A team of Russian scientists carried out a study on the cell immunity level and found out how an adjuvant called azoximer bromide increases the immunogenicity of the anti-flu vaccine. The results of the study were presented at the Russian-Chinese Symposium on Infectious Diseases in Saint-Petersburg.
The risk of epidemics increases with the growth of our planet’s population and migration levels. To avoid it, scientists all over the world work on creating new vaccines that have to be more efficient and available to the wide audience. One of the ways to do it is to add adjuvants — substances that increase the immune response to the injected antigen, i.e. an ‘enemy’ molecule for the immune system to fight with antibodies. If a vaccine is produced with an adjuvant, less active substances are required for its manufacture. This effect was discovered by the bacteriologists Alexandre Yersin (the one the plague bacillus, Yersinia pestis, is named after) and Emile Roux. They noticed that the immune response in animals vaccinated with diphterin increased if calcium chloride was added to the vaccine.
Azoximer bromide has been used in Russian anti-flu vaccines by Petrovax for over 20 years. The adjuvant allows for triple reduction of the antigen dosage compared to the vaccines without any additional substances. Several clinical studies were carried out to confirm the efficiency of this dosage and the safety of the vaccine (please see the review of the studies here). However, the requirements for the evidential base of vaccines keep getting stricter, and the studies need to go on. The company continues to carry out the research of the adjuvant’s action mechanism. The new data obtained in the course of this research was presented at the symposium.
The animals were divided into four groups, and each group was injected with one of the studied components: vaccine antigens with and without the adjuvant, a vaccine with a standard amount of the antigen, or a vaccine solution used as placebo. After that the researchers analyzed the ability of the animal cells to participate in humoral and cell-mediated immune response, i.e. to divide, synthesize cytokines (important soluble proteins), and kill target cells similar to infected ones. All these actions are parts of the complex process that is immune response, and they determine its efficiency. The work showed that in the presence of the adjuvant (azoximer bromide) the vaccine that contained a lesser amount of antigens worked as efficiently as the one with three times higher antigen content. Vaccination also increases the activity of natural killers: they start to fight infected cells more efficiently, supposedly helping a sick person to recover from flu (or a cold) faster.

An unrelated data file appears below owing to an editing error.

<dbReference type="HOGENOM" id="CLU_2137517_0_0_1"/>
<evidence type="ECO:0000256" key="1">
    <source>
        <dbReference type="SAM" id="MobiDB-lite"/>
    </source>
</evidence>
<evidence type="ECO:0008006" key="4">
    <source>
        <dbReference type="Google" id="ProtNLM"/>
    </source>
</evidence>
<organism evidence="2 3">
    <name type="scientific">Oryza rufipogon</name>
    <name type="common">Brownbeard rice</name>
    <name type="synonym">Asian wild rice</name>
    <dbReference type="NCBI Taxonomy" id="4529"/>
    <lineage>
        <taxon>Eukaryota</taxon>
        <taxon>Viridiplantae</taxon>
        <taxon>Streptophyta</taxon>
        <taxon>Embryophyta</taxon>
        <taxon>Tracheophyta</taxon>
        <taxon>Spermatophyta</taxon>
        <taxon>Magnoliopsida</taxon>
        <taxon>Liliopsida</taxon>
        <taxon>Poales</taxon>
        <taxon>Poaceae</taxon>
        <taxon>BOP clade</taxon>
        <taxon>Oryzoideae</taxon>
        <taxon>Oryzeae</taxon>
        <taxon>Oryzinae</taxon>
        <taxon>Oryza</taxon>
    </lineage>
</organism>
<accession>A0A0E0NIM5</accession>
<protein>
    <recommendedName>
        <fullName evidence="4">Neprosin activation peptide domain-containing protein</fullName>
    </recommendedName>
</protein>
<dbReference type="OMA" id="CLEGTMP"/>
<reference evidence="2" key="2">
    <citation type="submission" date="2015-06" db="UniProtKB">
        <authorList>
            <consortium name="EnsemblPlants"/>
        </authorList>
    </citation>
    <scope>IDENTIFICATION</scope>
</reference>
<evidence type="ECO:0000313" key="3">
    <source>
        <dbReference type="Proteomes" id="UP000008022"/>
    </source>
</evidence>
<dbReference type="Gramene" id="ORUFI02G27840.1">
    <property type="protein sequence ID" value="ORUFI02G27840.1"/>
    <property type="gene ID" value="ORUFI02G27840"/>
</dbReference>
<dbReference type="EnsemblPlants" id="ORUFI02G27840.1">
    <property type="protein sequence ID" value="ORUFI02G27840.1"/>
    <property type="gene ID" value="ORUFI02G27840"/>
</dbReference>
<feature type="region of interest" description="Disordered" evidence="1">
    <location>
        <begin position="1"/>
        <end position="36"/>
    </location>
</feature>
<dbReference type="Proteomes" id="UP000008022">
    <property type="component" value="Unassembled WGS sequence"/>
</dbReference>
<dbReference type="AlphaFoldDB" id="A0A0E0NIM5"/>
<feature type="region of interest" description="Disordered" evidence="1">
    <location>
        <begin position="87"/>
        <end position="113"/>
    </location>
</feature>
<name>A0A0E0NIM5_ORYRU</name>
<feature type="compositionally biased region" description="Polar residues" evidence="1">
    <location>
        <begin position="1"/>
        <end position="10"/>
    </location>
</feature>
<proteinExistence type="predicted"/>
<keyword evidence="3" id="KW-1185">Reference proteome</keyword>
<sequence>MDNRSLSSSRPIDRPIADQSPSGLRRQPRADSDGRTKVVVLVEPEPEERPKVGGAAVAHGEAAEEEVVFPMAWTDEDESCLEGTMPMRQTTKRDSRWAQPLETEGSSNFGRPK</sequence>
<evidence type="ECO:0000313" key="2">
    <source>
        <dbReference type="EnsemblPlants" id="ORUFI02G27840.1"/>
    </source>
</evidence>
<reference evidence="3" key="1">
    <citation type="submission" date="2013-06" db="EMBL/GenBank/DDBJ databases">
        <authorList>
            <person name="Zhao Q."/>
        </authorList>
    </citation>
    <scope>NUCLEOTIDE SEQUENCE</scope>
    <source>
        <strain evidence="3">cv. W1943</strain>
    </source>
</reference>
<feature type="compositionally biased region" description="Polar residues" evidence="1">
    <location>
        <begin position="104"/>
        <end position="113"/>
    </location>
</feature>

In this experiment the team used human dendritic cells provided by healthy volunteers. A vaccine with the adjuvant turned out to increase the speed of their maturing and migration. As soon as such a cell reaches a lymph node, the immune response starts to develop, and body defences begin to form. Speed is of the issue here, especially on the later stages of a pre-epidemic period, or at increased risks of a pandemic.
According to the expert, azoximer bromide-based vaccines have been used in Russia and numerous other states since 1996. Moreover, the potential use of this adjuvant is not limited to anti-flu vaccines. Previous research has shown its ability to activate the immune response to a wide range of other socially significant pathogens affecting both humans and animals. Azoximer bromide demonstrates the potential of a universal vaccine adjuvant and meets world efficiency and safety standards.